(Photo by Photo by Monika Grabkowska)

How to add calcium and vitamins to support bone health

Balancing diet and exercise are vital to ensure strong, healthy bones into later life, especially for women who can suffer bone loss due to the menopause.

The Royal Osteoporosis Society has estimated that three million people in the UK are affected by the condition meaning that someone living with osteoporosis is more likely to fracture a bone after a fall or bump. According to public health experts, the basis for healthy bones starts with a balanced diet rich in calcium and vitamin D.

Poor bone health and fractures are not inevitable. Here are the steps you can take to support your bone health:

Calcium

This essential mineral reabsorbs old bone and creates new bone while helping nerves carry messages from the brain to every part of your body.

About 99% of calcium is stored in your bones and teeth to keep them hard and support their structure. But it also helps our blood to clot, muscles to contract and the heart to beat. As well as dairy products and leafy green vegetables there are other foods that can supercharge your calcium intake. The humble almond ranks as one of the foods richest in calcium. Just 22 nuts will deliver 8% of your recommended daily intake.

Meanwhile tofu made with calcium will give you 86% of your daily amount in just half a cup. Sesame seeds, tahini and soya can also help you tip the balance in your favour.

Vitamin D

Getting vitamin D from our diets is difficult as it mostly comes from the action of the sun on our skin.

It helps our bodies absorb essential calcium and we need 10 micrograms (400 International Units or IU) of vitamin D every day. From late March/April to the end of September, we easily make vitamin D while we are outside in the fresh air. However, the NHS recommends everyone should consider taking a daily vitamin D supplement during the autumn and winter when we cannot make enough from sunlight alone.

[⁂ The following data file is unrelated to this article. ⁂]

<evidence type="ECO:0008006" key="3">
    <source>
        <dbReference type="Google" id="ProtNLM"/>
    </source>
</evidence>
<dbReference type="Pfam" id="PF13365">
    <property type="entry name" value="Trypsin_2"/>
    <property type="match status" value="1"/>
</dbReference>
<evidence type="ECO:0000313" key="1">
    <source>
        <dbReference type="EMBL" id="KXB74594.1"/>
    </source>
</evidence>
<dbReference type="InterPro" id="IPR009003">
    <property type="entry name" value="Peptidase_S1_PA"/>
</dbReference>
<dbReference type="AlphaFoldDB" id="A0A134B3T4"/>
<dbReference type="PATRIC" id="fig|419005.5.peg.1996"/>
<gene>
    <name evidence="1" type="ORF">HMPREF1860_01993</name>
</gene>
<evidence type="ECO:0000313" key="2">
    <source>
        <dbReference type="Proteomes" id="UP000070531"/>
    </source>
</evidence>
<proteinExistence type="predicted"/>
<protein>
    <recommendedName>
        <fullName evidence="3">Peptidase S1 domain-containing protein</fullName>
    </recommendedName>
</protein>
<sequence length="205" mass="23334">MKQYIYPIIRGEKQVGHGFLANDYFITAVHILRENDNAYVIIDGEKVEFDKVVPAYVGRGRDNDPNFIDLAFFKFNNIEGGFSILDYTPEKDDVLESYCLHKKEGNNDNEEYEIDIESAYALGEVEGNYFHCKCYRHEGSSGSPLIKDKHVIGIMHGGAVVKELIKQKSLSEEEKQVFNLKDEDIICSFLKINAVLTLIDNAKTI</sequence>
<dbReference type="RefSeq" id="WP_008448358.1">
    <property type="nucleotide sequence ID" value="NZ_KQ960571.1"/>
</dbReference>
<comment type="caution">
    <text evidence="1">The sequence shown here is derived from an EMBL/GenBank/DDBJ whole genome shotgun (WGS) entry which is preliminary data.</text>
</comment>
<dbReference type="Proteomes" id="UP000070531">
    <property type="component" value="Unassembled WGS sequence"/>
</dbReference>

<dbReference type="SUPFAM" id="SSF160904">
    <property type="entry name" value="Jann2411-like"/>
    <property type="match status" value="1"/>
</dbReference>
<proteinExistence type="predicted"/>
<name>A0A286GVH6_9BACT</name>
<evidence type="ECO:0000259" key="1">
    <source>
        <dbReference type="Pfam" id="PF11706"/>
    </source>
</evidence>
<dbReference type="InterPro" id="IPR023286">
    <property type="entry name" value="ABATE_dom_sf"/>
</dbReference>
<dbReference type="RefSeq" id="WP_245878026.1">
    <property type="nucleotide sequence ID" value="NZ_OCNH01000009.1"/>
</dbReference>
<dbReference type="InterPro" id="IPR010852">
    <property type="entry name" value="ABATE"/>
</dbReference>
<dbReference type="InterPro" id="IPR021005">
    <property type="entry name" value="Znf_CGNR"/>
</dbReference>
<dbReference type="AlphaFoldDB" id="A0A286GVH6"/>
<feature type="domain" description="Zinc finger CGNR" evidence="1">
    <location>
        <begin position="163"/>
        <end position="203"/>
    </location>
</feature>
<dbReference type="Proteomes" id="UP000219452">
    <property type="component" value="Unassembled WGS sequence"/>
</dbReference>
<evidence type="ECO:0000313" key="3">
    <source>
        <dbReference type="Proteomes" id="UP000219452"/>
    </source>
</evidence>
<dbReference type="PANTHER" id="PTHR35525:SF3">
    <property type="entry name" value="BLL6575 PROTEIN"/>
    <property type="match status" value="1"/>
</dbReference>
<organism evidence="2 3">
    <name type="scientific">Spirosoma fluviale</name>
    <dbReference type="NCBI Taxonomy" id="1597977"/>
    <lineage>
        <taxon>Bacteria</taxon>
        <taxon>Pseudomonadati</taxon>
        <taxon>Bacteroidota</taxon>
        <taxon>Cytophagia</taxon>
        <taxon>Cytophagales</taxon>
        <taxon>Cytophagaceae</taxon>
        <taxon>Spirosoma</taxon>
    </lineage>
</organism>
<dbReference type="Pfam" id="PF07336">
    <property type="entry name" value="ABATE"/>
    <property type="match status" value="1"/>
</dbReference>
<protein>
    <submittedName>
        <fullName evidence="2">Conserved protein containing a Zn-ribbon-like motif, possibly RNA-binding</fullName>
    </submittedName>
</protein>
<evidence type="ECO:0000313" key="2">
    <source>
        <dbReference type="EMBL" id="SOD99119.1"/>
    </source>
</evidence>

Menopause

Women lose bone density rapidly for a number of years following the menopause. The reduction in oestrogen, which has a protective effect on bones, is the main cause. There are no specific calcium or vitamin D recommendations for this, however a healthy, balanced diet, including calcium, summer sunlight and vitamin D supplements, has been shown to help slow the rate of bone loss.

Magnesium

Around two thirds of all the magnesium in the human body will be found in our bones.

It is essential for the overall bone health and for energy production. Magnesium helps gives our bones their physical structure, what is left over after this process is stored on the surface of the bone where it remains until it is drawn elsewhere in the body as it is needed. The adult body has 25g of magnesium which also plays an active role in transporting calcium. Nuts, seeds, and tofu are all high in magnesium.

 

What’s Inside

                                                CALCIUM             MAGNESIUM

Almonds                                   273mg                   258mg

Sunflower Seeds                      78mg                    358mg

Tofu                                          683mg                   58mg

Cashews                                   37mg                     292mg

Source: usda.gov

Considering a plant based diet?

Ensuring a healthy dairy replacement is an essential part of a vegan approach to nutrition. It is worht noting that fortified plant milk can deliver the sam calicum requirement as cow's milk, while soya yoghurt and calcium-set tofu are plant-base alternatives to boost your daily reommended amounts. As well as ensuring a diet rich in healthy greens rich in Vitamin K, lentils, peas, cashew nuts, pumpkin seeds, peanut butter, tahini and soya beans can bolster your daily intakes.

What the NHS says:

“According to the NHS adults needs 10micrograms of Vitamin D per day. It’s important to take vitamin D as you may have been indoors more than usual this year. There is currently not enough evidence to support taking vitamin D to prevent or treat COVID-19”.

Please see www.nhs.co.uk for expert health advice or contact your GP if you have concerns.